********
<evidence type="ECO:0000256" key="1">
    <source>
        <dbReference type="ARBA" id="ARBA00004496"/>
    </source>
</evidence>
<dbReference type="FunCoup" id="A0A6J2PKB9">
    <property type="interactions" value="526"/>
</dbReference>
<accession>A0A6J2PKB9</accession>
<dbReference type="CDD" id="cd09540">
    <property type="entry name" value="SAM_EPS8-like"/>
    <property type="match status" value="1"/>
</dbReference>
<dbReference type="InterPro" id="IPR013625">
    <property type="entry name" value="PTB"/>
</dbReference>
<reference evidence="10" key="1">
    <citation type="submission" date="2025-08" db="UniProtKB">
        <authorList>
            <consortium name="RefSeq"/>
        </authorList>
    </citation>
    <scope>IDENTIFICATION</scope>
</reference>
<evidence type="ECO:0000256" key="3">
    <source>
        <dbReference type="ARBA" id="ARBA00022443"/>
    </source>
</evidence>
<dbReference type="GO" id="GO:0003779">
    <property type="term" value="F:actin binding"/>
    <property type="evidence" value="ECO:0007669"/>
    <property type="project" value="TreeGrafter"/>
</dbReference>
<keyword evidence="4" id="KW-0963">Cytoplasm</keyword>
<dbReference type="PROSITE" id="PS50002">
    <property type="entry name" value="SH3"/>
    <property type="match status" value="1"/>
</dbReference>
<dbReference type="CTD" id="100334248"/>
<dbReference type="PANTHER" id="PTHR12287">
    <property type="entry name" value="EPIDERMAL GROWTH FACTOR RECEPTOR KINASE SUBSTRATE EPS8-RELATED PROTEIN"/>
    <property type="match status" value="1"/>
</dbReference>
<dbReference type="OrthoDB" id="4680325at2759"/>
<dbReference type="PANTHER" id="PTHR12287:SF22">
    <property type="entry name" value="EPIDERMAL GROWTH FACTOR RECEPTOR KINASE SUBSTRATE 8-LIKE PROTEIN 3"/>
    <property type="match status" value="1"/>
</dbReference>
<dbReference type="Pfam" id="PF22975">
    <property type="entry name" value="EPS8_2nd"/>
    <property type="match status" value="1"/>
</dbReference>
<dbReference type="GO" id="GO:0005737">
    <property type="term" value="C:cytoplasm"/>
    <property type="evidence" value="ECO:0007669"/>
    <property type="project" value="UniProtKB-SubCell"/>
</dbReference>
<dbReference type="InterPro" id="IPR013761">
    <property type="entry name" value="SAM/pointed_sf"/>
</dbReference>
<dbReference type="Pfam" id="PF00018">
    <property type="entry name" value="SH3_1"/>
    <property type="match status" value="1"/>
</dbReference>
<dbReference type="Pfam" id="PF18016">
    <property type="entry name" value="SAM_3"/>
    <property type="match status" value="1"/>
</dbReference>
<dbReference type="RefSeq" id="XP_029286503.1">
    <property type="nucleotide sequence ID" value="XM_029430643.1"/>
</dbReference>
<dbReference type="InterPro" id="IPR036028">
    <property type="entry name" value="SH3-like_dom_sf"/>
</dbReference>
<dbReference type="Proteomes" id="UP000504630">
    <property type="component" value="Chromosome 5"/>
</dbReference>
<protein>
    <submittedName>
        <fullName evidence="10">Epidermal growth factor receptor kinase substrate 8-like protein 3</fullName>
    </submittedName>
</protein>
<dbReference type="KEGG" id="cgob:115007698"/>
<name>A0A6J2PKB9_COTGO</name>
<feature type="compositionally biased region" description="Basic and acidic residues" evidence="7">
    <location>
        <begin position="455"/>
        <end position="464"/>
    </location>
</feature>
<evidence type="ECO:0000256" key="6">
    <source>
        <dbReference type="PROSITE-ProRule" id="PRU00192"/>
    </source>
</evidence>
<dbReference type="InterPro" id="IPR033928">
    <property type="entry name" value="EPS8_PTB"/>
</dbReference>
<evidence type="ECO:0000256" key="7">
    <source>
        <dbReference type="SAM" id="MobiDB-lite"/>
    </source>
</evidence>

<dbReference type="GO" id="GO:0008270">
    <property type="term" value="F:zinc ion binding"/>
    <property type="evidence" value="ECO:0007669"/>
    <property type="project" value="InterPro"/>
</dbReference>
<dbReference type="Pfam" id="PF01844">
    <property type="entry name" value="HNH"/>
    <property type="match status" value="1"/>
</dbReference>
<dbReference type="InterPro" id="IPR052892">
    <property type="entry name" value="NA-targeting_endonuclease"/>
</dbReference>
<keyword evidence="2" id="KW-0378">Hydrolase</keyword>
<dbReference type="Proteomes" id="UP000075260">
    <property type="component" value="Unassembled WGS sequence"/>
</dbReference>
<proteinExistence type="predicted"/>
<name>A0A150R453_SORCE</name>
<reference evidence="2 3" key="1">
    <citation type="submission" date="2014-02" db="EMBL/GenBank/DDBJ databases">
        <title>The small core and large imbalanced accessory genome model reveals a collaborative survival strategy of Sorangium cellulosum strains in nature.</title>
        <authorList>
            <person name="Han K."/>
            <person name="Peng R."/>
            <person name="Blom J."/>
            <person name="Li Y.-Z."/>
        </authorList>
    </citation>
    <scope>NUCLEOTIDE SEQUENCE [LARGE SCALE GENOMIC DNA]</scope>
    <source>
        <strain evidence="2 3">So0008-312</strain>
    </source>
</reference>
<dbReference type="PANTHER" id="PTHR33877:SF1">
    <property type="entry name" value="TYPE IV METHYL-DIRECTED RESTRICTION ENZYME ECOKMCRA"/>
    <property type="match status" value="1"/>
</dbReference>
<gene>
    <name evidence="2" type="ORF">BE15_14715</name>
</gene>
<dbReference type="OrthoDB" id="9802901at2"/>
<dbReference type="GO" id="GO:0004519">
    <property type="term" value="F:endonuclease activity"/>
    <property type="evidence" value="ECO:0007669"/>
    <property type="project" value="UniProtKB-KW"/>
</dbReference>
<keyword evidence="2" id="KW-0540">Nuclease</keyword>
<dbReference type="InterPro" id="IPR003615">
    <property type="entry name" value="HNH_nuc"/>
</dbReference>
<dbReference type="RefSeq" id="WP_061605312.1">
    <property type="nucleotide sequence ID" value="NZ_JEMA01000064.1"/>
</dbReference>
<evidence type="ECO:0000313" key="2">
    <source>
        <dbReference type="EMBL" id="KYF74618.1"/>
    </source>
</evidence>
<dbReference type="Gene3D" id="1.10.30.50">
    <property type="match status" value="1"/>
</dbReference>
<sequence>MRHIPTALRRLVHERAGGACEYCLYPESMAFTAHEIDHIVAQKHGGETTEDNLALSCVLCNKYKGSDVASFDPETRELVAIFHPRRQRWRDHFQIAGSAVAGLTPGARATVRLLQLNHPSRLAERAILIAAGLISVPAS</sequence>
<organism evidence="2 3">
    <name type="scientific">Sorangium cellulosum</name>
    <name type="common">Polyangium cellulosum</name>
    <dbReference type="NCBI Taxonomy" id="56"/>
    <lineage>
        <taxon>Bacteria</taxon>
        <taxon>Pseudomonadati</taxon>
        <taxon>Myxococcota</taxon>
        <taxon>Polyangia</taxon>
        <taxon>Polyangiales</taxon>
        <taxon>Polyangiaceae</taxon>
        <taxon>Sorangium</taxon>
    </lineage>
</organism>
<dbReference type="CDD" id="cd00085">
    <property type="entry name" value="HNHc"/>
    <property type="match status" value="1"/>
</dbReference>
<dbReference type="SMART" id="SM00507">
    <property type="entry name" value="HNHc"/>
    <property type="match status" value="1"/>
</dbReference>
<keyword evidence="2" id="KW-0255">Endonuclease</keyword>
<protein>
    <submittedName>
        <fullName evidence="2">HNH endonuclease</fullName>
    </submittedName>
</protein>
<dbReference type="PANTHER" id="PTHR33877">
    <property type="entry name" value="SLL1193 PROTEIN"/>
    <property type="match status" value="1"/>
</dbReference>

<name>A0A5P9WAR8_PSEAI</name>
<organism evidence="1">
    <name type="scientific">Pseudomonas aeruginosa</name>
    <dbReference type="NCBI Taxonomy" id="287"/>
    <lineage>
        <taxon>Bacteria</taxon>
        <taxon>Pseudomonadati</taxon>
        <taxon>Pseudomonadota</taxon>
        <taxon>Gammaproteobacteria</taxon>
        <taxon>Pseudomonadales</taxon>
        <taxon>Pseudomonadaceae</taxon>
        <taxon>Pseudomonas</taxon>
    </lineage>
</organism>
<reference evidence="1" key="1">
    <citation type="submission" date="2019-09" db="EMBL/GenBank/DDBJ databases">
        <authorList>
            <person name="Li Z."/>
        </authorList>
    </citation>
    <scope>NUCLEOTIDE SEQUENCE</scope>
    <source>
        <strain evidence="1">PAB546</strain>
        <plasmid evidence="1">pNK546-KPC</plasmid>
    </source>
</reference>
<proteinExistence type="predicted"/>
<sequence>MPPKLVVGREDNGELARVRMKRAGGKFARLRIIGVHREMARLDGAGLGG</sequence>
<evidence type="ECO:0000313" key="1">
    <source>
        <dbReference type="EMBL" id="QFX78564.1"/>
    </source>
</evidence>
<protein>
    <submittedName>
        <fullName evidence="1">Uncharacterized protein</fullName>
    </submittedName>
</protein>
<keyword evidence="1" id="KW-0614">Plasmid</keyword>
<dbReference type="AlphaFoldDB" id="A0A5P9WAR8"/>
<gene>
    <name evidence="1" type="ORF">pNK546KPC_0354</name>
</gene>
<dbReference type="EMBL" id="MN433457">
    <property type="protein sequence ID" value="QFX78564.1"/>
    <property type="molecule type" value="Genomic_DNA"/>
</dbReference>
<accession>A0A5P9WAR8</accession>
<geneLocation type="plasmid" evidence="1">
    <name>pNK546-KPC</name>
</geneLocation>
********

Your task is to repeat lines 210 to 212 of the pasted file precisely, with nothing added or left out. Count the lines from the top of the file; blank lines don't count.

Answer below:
        <taxon>Pseudomonas</taxon>
    </lineage>
</organism>